The moldy wood creaked as I finally took that first step up the porch. Part of me was afraid that the boards would cave in once I put my full weight on it, but it managed to hold up. Once I got up the three steps , I got the chance to examine the house up-close.

The candle was, of course, the first thing that caught my attention. The waves of fire engrossed me, leaving me feeling almost hypnotized as I pushed open the remnants of the door.

The inside of the house was no better than the outside. I could see traces of graffiti along the bright yellow floral wallpaper that screamed '70s vintage'. There was broken glass alongside the smashed-in windows, and the flooring was dark wood, stained in various places with God-knows-what.

But I really couldn't care less about what the cabin looked like. There was even a staircase leading to what I presumed was the second story, but the last thing on my mind was going up there. The only thing that really drew my attention was that candle.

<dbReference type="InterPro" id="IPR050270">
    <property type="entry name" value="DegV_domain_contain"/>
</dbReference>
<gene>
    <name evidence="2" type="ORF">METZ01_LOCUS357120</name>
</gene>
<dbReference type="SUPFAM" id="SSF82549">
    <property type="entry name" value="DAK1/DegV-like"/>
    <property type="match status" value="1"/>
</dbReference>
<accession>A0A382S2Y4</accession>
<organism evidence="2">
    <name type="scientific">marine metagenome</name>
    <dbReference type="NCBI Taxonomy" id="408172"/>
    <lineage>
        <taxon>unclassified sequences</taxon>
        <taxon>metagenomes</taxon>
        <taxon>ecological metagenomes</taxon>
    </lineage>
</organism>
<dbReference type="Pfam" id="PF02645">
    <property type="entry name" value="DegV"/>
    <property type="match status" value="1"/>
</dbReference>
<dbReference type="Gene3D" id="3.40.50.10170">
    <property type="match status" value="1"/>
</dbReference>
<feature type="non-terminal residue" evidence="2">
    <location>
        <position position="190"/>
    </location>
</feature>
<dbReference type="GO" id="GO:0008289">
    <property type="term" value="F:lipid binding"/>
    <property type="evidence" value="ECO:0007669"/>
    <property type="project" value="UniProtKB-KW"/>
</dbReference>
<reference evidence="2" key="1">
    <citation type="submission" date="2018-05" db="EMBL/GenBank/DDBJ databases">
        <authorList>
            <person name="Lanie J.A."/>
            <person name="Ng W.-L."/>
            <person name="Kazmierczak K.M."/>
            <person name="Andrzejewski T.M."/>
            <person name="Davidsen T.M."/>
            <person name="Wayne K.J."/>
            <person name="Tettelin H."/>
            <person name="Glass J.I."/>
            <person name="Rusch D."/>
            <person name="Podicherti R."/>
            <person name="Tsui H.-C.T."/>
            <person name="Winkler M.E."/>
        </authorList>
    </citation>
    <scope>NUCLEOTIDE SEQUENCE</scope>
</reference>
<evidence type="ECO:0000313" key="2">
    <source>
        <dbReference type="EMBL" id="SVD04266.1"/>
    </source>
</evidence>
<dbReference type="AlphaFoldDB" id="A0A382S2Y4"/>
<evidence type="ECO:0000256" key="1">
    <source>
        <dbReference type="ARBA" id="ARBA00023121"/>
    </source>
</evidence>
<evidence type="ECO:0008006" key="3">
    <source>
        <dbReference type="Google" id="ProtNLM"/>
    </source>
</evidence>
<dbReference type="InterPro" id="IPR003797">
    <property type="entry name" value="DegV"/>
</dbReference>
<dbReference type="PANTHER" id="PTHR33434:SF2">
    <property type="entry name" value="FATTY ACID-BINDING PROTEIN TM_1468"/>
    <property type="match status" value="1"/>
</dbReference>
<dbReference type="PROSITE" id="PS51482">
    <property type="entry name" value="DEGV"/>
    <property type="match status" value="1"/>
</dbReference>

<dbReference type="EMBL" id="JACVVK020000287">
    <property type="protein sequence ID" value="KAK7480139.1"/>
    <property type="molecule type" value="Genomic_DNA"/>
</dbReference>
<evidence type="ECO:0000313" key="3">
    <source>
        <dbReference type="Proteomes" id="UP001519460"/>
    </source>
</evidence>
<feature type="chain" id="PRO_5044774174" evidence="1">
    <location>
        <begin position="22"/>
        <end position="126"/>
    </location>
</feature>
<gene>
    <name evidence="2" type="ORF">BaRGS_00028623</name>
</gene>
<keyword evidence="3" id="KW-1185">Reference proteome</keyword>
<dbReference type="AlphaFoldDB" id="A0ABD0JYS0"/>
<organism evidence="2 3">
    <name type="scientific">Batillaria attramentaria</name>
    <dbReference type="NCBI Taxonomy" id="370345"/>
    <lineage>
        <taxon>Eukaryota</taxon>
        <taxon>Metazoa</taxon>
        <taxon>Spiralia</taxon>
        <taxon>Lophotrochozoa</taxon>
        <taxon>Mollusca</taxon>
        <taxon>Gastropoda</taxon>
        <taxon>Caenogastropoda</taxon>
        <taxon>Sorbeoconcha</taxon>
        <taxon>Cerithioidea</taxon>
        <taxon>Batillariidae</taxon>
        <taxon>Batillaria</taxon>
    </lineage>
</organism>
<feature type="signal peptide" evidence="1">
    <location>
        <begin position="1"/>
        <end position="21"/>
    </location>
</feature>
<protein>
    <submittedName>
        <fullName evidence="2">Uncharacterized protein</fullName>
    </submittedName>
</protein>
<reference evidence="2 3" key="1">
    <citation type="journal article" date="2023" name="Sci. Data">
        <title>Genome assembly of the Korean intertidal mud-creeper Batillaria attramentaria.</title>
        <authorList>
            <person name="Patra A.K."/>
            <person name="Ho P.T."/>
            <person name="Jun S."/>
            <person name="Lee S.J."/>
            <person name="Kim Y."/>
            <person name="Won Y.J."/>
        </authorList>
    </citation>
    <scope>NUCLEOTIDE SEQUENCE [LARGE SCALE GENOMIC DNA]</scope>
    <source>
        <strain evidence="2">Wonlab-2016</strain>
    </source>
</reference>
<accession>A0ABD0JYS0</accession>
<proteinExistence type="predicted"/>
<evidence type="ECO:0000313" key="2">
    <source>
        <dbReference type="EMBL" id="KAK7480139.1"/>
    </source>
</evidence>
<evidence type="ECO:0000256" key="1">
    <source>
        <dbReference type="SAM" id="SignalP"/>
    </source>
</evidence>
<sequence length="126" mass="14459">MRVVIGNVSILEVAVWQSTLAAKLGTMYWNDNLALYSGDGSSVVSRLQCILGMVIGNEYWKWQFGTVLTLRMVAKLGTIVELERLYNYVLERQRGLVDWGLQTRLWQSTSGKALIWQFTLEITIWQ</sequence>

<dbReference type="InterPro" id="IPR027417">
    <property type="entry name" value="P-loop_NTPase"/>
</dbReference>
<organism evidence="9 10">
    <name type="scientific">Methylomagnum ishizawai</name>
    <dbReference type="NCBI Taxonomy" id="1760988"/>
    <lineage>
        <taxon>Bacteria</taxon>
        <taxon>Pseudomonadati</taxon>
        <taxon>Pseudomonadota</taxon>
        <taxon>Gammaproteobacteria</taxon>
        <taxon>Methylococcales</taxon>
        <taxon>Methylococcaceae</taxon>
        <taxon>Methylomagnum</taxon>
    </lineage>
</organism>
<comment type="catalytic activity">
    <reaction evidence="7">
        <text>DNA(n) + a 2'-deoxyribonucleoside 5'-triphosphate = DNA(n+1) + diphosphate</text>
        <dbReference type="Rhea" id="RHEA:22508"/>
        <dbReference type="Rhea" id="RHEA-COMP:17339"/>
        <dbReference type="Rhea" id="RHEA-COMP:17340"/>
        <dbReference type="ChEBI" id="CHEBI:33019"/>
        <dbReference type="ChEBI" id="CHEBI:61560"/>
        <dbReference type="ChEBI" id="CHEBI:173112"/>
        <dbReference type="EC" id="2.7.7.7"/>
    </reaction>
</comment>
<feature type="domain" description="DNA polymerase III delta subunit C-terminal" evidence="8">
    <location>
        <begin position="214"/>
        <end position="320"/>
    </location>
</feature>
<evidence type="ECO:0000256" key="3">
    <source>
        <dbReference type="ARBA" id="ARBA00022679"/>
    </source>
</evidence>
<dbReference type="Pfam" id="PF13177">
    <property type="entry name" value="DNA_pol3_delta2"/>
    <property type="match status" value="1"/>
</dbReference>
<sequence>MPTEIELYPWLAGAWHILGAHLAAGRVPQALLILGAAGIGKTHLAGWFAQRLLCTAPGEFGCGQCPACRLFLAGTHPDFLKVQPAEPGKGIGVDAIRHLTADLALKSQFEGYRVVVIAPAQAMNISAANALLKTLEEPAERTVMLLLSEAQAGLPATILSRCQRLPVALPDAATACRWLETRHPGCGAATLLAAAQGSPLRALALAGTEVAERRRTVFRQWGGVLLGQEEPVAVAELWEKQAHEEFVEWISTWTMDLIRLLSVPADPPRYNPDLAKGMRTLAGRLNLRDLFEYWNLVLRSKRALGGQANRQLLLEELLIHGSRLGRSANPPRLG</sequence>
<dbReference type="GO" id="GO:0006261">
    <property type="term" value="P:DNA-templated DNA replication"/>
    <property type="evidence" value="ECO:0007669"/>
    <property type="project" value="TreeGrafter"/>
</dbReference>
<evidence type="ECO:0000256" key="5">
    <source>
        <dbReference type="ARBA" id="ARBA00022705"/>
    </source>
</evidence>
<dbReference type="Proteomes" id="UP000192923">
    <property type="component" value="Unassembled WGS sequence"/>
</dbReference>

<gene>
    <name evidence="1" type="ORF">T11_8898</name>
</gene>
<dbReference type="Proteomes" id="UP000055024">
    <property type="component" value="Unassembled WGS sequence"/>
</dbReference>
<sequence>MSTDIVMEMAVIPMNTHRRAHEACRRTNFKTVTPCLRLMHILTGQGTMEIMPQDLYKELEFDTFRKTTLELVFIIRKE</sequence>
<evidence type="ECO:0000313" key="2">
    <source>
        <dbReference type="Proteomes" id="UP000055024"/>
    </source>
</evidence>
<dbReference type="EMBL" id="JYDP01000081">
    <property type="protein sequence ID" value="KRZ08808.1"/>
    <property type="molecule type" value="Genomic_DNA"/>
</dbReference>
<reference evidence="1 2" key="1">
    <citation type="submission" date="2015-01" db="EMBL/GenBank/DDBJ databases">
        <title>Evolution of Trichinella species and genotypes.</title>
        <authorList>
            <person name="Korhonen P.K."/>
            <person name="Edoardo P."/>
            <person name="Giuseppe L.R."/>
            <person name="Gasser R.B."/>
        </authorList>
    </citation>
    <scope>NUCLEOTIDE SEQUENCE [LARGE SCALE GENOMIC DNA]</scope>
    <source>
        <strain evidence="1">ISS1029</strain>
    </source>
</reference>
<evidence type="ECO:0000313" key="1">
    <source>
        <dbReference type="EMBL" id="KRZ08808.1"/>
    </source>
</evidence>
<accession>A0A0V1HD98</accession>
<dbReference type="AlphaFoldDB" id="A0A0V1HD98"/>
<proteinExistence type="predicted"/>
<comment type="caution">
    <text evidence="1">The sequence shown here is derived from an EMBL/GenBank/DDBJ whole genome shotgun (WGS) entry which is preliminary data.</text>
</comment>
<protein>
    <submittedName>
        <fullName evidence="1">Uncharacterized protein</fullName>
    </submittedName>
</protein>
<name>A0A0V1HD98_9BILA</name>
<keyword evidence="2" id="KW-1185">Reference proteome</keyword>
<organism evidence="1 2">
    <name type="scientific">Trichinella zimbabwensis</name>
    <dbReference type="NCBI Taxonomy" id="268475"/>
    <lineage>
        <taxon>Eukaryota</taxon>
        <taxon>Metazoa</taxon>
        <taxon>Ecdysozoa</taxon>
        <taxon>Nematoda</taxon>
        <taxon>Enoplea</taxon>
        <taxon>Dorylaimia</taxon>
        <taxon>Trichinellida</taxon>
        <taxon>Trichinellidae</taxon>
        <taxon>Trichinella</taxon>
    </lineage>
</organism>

Who put it here, and why? Where did it come from? Was it the work of a homeless person or vandal, or was it something sinister?

That's all I could think about. The curiosity seemed to overtake me. I brought my face closer and closer to the flame, being careful to not get too close. The little bronze tray it sat on was shiny enough that I could see my reflection.

I couldn't for the life of me figure out why, but it felt like the candle was mocking me. Luring me in only to snatch me up, like an anglerfish dangling a light at its prey.


The sudden noise made me practically jump out of my skin. Before I could even process what happened, I yanked my dagger out of its sheath. I whipped around behind me, readying myself to stab someone, but there was nothing obvious that could've made that sound. I came to the conclusion that it must've come from up the stairs.

I kept my dagger out as I moved forward. I had to pay close attention to the floor so I didn't step on any glass, but I also had to swivel my head around just in case anyone was trying to sneak up on me.

From the bottom of the stairs, I was able to see the candle at the window. It was blown out.